I Love You Because You Are The Garbage Man June 17th Celebration
On May 11th, I was listening to a heart-warming story on All Things Considered about Brad Metzler’s book, Heroes for My Son. I was feeling all warm and teary until the story ended like this:
Meltzer …says, the most important lesson in the book [is]: “Love yourself first and everything falls into line.
“If I could pick one lesson to teach my son, that’s it. I want him to have perseverance, I want him to have kindness, but it’s the battle we all fight with ourselves every day to accept ourselves for who we are,” he says.
That’s a lesson Meltzer’s mother, who died from breast cancer two years ago, helped him learn.
“My publisher was shutting down and it was really the worst day in my professional life,” Meltzer says. “I didn’t know if anyone was going to take over my contract. And I was talking to my mom on the phone, telling her how terrified I was, and there was this long pause [and] my mom said to me, ‘I’d love you if you were a garbageman.’ And to this day, every single day that I sit down to write, I say those words to myself.”
What does this say about the people who collect our garbage?! Is this the worst thing you can be and maybe your mother wouldn’t love you if you collected garbage?!
To all the garbage collectors out there, I say, “Thank you!” I love you for who you are and what you do for our communities. You hold one of many noble jobs that society takes for granted. Because of what you do, we live in cleaner, safer, and healthier places.
There is nothing less noble about collecting garbage than being a writer.
I remember well many years ago when I as a very young management analyst working in a local government’s central budget office. One of the departments in my portfolio was public works, which included garbage collection. As I did for many of the programs with which I worked over my career, I wanted to learn what the job was about. So, I spent a day riding a route on a garbage truck.
Yes, it smelled bad, especially as the rotten garbage mixed with diesel fumes. The heat and humidity are also suffocating in the Washington area in the summer, but I heard no complaining from the crews; they were too busy. I’ve never seen anyone work as hard as they did, literally running along side the truck emptying heavy cans until the truck was full. I was also struck by their concern about service quality. They were committed to missing not a single house and whenever collecting a questionable item was in doubt, they picked up whatever the citizens had left on the curb.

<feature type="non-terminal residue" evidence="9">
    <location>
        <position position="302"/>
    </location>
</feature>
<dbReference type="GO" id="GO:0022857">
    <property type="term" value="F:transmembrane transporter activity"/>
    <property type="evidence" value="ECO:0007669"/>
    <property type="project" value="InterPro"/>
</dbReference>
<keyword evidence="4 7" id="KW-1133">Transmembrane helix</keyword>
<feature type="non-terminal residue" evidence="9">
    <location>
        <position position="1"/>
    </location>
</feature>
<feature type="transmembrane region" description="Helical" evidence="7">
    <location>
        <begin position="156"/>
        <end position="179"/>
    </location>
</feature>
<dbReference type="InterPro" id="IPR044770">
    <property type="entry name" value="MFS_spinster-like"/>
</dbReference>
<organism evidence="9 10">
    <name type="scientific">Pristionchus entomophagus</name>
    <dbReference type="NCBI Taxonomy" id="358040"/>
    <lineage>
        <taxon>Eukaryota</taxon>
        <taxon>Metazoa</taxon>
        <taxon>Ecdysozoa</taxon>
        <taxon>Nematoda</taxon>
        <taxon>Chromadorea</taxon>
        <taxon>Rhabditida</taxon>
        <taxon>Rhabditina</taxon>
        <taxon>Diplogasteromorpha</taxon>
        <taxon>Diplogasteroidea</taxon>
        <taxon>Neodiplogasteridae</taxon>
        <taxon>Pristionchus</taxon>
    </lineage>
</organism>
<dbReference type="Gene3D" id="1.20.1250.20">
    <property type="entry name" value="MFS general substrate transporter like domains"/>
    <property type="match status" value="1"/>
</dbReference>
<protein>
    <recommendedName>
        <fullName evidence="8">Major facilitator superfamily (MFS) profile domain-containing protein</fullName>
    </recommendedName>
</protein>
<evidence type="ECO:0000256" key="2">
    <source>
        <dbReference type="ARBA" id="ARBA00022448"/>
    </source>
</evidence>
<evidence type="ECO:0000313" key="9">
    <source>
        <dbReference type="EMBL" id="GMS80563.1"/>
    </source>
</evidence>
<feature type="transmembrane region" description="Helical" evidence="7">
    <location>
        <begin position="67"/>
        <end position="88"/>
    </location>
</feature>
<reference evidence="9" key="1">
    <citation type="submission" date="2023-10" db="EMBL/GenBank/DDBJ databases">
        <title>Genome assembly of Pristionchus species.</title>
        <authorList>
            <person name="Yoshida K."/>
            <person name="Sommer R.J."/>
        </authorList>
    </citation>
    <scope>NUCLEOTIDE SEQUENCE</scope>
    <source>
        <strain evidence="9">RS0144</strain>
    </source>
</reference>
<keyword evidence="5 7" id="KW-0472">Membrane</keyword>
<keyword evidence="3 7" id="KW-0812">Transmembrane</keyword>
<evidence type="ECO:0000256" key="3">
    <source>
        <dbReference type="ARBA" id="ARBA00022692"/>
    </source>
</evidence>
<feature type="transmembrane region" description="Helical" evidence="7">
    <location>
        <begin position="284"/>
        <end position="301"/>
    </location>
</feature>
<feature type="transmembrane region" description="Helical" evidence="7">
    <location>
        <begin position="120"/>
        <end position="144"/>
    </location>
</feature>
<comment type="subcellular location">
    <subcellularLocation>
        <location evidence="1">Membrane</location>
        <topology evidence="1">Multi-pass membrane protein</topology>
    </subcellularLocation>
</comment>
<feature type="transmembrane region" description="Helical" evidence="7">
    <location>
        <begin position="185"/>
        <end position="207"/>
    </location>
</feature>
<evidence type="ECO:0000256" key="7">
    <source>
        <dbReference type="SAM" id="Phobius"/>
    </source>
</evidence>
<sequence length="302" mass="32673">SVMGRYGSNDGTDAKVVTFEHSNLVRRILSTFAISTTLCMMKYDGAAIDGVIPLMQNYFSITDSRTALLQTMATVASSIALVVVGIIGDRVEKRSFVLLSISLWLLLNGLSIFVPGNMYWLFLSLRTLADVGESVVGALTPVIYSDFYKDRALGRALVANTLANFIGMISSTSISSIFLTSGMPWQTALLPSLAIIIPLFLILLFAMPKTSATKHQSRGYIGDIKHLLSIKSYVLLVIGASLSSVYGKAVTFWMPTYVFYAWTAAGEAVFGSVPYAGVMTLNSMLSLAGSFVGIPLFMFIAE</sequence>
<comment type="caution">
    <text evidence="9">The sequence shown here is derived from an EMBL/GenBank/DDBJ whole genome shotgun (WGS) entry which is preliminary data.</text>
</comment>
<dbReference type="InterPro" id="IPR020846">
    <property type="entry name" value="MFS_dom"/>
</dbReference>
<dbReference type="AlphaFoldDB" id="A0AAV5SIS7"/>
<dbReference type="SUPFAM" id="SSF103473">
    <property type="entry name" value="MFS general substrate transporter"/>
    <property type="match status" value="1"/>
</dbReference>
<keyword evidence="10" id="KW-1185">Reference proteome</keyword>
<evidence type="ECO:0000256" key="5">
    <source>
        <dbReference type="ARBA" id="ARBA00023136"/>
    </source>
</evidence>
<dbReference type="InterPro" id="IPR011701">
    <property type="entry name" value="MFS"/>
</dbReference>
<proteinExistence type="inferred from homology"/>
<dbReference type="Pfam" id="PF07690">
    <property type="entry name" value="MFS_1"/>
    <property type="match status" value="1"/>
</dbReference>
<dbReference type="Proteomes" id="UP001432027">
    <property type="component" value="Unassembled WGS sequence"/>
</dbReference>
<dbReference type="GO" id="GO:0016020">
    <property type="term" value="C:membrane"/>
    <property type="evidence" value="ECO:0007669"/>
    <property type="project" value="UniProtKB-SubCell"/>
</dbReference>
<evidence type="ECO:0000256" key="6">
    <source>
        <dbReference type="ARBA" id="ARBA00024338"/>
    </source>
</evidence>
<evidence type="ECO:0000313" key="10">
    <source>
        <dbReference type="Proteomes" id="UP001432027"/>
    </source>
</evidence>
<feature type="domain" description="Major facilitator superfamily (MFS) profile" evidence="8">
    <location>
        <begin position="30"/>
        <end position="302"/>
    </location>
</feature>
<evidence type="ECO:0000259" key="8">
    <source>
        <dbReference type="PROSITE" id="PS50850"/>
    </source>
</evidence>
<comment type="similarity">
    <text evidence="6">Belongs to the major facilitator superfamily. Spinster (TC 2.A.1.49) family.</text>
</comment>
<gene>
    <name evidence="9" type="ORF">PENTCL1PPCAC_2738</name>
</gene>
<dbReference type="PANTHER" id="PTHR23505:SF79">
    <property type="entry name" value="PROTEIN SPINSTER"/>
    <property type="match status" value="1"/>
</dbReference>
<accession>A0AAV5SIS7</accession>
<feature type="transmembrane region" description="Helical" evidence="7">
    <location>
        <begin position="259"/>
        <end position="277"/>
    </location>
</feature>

Today, garbage collection is privatized in many communities. Local governments contract for the service, and in many instances the sanitation workers have temporary jobs, with low wages, and few benefits. The work, however, remains just as hard and just as noble.
The same it true for many other positions in local government and in the private sector. People that we do not know, perform hard, back-breaking, dangerous work every day and night: crews that repair our water and sewer lines, repair roads and the infrastructure related thereto; people who plow the snow and remove trees during storms; and people who pick up our garbage.
Imagine going deep into a trench filled with raw sewage in the dark of a cold winter’s night to repair a pipe.
The brave men and women who do these jobs and many others are workers who quietly serve others behind the scenes. And, the very functioning of society depends on their work.
In my home community of Arlington, Virginia, county worker Matthew Pickens died on April 16. He was repairing a traffic signal when another vehicle struck his repair truck.
On November 25th, James Bea died after being electrocuted while repairing a broken water pipe over the Thanksgiving holiday. His colleague received serious and permanent injuries. They had worked through the night in an effort for residents to have water for the holiday weekend. Sadly, stories of sacrifice like these are experienced across the nation all of the time, but rarely are told.